It may seem a little counter-intuitive, but in slow motion, you actually take more frames during the same period of time, so a “high” frame rate means “slow” video. Normally a video camera takes 30 frames per second and then plays back 30 frames per second. To slow down what we see on the screen, we increase the number of images that are taken each second while keeping the playback speed the same. So at 50% speed, 60 video frames are exposed every second, and when they’re played back at the usual rate of 30 frames per second, it takes twice the actual time to view them. 25% speed means that 120 frames are exposed during each second. The result of this is that things that normally move by too quickly become visible — we have more time to experience and appreciate them. This includes both things that we have seen before, like the motion of fabric as a person moves through a room, and things that we’ve never clearly seen, like the beat of a bird’s wings.
To get some insights on slow motion video, I talked to Dr. Matthew Kuchta, a geologist from the University of Wisconsin-Stout, who several years ago, bought a 10,000 frame per second video camera for his lab in order to take high speed video of rock samples fracturing under pressure. Pretty soon, he became fascinated by other applications of slow motion video. I met Dr. Kuchta in 2012 when he offered to videotape me getting hit in the face with a snowball at 1,000 frames per second, which was something I really couldn’t turn down. He’s also done far more interesting things, like dropping 600 ping pong balls onto 300 mousetraps. I asked him about the crossover between science and art when it comes to slow motion. “Watching a violent event like a bullet splitting an apple unfold millisecond by millisecond is mesmerizing,” he says, “It’s valuable for research and teaching about ideas related to conservation of energy, or momentum transfer, but it’s also beautiful. The end result is often a hot mess, but the path each particle took to get there is such a complicated ballet that you get an entirely different perspective and emotional response when viewed through the lens of a high speed camera.”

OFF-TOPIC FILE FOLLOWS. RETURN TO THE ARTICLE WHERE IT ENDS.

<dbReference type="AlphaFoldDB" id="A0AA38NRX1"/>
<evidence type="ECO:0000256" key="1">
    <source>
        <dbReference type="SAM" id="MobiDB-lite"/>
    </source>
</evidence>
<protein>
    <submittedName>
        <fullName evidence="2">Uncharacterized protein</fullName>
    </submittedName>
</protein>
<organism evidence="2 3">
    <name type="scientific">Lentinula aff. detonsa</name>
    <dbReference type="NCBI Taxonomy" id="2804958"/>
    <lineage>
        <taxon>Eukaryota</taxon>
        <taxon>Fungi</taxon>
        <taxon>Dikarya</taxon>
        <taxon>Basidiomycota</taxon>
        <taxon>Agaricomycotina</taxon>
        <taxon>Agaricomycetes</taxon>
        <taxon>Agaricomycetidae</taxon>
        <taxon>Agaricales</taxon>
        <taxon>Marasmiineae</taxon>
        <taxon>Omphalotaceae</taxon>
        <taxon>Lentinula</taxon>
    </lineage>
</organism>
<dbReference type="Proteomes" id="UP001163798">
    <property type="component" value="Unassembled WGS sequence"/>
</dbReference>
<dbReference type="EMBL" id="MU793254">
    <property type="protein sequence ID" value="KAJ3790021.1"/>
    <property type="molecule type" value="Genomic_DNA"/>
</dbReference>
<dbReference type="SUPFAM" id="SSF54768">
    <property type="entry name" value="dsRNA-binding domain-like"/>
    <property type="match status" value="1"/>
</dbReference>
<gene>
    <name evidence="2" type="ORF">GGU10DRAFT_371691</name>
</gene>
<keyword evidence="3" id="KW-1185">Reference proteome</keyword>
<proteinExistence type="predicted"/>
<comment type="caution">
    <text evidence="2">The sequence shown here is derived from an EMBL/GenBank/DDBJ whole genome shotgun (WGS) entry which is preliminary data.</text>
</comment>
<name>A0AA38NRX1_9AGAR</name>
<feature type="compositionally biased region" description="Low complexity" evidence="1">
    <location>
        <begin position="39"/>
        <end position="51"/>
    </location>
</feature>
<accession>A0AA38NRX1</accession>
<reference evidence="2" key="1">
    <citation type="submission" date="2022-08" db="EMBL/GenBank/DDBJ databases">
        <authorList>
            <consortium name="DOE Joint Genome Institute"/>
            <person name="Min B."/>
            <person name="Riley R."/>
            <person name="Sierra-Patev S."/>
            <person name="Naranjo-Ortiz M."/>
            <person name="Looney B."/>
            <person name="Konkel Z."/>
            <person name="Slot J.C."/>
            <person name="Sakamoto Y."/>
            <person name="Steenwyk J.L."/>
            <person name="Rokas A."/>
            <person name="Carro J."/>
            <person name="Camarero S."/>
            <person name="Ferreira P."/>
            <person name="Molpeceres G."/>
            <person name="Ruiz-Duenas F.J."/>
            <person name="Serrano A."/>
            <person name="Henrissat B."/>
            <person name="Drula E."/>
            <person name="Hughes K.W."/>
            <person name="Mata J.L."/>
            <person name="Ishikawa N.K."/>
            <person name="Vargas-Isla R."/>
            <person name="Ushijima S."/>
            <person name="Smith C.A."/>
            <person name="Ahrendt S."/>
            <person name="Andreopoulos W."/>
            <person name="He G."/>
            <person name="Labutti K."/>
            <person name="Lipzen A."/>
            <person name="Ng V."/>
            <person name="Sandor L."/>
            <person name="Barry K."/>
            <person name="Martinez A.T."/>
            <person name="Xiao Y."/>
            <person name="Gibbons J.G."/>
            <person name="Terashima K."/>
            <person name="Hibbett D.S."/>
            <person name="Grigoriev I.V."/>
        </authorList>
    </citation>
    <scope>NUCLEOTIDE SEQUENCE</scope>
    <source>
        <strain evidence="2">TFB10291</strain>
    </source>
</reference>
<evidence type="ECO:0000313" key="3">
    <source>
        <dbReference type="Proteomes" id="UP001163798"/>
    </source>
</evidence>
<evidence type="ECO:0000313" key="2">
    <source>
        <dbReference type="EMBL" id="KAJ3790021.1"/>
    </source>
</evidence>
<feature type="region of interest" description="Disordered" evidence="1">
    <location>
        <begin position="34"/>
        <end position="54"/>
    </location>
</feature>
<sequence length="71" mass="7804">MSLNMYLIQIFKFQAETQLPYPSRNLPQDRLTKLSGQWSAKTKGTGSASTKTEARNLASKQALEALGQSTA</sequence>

Dr. Kuchta’s Vimeo channel is filled with interesting experiments in high speed videography, including an exploding garbage bin filled with water and rubber ducks, which you might think is the pot of gold at the end of the slow motion rainbow, but Dr. Kuchta says that his favorites weren’t necessarily the elaborate ones. “After hundreds of videos and countless messes, my favorite subject is still the water balloon,” he says, “Particularly if the balloon is backlit so the light refracting through small droplets creates thousands of specular highlights. I’ve also found that slicing the top part of a hanging water balloon creates a jet of water that mushrooms out and pushes the balloon downward in a way that doesn’t look like anything you’d expect.”
Faking Slow Motion
Just because your camera doesn’t have a slow motion mode doesn’t mean that you can’t slow things down. Most editing software will simulate slow motion by either simply slowing down the playback rate, showing each frame twice to achieve 60 fps for example, or by fading between frames to make up for the missing areas.